The new Smarter Balanced exams have drawn criticism for their length, difficulty, and complexity.  

Oregon allows students to opt out of state exams on religious or disability grounds. 

1,302 students have asked out of the tests, according to numbers provided to Oregon Public Broadcasting by all 25 school districts in Clackamas, Multnomah and Washington counties.

Among the opt-outs, 911 are in Portland Public. That’s more than 3 1/2 percent of the district’s test-taking population. If more than 5 percent of students don’t participate at a particular school, it can downgrade that school’s rating. Portland officials didn’t say if any schools would be affected.  

Lake Oswego saw a rash of test opposition at one of its high schools. Juniors are required to take the Smarter Balanced exam. But 100 juniors at Lake Oswego High, or about one-third of the junior class, have requested test exemptions.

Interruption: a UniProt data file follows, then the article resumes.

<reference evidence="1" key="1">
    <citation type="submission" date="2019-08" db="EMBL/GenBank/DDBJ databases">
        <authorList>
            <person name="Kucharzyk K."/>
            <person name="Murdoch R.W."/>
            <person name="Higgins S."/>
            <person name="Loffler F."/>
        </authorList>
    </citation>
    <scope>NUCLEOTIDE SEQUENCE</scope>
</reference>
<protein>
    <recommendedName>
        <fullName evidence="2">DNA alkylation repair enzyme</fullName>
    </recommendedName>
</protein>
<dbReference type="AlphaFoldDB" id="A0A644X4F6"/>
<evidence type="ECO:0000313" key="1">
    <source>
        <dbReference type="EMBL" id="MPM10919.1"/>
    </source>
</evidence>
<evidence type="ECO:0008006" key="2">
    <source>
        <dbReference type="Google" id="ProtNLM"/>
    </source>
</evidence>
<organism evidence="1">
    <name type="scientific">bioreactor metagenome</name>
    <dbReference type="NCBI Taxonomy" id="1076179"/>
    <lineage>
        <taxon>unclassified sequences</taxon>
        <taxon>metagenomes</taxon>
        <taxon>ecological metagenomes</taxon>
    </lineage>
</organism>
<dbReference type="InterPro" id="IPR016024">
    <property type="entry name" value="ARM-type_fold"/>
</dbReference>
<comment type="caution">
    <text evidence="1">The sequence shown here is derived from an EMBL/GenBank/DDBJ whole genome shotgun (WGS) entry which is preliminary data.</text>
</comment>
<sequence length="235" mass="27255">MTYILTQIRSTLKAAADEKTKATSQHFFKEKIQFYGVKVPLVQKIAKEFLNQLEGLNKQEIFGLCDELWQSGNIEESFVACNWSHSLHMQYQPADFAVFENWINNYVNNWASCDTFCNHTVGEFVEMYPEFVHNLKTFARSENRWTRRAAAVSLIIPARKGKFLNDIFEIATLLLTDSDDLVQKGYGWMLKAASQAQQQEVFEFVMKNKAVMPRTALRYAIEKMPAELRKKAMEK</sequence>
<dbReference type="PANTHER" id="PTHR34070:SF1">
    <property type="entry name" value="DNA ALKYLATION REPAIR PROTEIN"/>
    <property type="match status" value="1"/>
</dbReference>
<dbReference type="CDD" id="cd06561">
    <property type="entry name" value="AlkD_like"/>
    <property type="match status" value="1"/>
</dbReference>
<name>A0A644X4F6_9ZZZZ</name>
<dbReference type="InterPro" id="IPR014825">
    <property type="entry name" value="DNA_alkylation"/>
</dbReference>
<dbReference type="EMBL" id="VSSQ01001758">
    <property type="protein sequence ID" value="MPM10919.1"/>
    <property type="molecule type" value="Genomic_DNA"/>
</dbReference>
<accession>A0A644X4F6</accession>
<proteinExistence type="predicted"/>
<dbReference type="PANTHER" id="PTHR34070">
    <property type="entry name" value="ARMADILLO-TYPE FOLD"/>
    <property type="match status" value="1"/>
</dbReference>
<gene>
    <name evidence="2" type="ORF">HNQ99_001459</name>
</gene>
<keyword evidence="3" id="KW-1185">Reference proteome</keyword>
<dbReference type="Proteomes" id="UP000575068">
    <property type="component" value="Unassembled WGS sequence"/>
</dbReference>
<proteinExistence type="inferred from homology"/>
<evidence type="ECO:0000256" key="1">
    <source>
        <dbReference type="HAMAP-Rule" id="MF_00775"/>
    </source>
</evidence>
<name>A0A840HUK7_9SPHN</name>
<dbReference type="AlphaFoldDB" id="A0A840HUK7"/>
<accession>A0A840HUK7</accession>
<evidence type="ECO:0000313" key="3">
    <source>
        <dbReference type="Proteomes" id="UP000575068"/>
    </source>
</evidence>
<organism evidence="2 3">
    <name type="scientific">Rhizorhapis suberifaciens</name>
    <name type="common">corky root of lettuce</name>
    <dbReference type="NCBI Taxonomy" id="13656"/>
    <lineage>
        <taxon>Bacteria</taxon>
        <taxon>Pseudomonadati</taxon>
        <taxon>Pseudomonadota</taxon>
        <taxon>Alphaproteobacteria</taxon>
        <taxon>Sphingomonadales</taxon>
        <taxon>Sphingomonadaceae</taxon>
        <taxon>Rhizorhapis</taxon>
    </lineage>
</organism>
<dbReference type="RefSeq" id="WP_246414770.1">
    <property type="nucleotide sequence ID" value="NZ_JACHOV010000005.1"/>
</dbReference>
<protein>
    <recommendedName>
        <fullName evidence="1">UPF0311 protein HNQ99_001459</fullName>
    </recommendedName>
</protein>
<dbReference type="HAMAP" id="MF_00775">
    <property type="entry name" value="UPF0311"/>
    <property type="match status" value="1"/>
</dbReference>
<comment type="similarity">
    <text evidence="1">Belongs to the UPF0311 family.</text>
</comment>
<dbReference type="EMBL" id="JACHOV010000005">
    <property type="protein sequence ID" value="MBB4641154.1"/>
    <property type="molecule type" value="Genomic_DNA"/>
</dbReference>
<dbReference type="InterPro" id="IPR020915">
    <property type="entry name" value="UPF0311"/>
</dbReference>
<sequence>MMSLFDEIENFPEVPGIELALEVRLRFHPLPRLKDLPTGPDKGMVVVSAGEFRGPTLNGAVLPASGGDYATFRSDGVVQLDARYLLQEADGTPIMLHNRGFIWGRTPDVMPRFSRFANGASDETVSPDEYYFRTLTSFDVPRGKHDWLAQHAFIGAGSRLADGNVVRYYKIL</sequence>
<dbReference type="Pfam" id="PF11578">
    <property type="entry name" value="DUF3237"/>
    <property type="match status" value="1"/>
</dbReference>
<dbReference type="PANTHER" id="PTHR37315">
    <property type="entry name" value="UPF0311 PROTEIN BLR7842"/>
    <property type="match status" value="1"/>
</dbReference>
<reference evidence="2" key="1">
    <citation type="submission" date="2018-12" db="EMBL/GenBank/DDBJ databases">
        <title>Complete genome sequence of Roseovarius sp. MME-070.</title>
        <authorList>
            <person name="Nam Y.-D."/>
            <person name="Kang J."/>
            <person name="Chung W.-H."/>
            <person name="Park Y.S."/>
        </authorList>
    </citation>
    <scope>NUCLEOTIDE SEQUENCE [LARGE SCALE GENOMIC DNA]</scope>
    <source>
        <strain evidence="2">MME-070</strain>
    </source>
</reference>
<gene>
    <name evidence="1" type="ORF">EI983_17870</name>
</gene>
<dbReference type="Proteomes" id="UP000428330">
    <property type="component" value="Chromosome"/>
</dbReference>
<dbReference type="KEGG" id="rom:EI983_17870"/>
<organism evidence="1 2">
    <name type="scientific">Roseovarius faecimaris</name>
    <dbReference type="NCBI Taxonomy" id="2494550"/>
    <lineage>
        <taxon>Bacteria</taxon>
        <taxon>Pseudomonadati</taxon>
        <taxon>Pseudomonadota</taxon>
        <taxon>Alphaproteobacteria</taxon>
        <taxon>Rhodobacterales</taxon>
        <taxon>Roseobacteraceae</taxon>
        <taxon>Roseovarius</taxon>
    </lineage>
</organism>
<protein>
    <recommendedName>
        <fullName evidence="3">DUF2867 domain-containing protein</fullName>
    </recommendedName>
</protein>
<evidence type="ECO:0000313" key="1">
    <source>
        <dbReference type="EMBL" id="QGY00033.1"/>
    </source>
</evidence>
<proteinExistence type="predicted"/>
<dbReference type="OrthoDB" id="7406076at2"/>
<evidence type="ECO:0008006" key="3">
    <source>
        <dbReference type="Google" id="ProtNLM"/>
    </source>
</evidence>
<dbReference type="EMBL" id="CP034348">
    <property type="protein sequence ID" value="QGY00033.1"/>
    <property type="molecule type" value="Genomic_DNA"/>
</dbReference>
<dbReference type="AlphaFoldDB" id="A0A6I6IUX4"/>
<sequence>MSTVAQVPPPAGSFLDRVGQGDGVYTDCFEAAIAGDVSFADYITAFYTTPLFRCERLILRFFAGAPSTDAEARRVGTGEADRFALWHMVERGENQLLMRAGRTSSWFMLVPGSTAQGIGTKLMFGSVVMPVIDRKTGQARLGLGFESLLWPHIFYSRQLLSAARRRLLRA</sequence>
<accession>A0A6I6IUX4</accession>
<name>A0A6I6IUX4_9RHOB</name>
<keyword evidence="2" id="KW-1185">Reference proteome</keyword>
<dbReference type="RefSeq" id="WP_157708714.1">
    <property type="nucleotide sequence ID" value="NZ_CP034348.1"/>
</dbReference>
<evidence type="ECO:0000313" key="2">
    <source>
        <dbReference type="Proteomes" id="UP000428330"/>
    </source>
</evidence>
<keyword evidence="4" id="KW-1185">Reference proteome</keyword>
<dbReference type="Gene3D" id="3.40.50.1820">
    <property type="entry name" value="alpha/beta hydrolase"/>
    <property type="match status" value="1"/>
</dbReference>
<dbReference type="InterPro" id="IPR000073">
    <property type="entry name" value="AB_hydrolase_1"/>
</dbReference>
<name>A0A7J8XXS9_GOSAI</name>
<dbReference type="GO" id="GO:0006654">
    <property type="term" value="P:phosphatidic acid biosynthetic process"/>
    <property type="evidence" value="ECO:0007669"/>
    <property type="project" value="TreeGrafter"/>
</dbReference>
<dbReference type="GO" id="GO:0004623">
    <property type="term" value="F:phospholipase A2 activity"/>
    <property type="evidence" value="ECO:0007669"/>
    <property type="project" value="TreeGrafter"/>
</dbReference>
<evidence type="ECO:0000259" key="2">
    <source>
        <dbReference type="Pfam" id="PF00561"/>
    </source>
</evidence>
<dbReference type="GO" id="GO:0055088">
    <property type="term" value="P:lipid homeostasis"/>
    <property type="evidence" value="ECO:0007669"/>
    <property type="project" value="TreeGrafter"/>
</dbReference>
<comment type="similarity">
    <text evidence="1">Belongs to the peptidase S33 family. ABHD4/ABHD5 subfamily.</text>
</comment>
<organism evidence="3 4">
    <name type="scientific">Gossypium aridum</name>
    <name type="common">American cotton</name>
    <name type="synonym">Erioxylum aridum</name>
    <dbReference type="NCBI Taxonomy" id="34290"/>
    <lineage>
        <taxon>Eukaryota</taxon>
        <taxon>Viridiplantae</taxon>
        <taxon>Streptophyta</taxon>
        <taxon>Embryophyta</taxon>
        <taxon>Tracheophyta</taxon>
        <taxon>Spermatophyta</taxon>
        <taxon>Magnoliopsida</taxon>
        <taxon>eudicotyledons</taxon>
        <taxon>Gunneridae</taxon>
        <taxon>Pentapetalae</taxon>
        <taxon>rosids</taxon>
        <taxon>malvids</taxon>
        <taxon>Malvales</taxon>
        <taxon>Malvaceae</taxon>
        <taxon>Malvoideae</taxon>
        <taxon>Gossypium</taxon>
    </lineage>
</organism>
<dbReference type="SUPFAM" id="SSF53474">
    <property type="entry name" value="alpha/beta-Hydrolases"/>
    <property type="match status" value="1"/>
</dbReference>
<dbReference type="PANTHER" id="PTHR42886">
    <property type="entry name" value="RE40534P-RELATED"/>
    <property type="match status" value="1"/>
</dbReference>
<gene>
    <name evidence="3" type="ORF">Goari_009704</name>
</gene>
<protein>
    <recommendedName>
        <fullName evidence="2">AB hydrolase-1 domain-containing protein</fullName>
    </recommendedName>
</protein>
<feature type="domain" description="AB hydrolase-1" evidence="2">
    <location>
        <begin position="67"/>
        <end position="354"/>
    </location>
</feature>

Elementary and middle school students began taking the exam in March and high school students can begin taking the exam in late April.

The Gresham-Barlow School District hadn’t reported numbers by the end of last week. Now, the district is reporting 31 students have opted out of the new Smarter Balanced tests.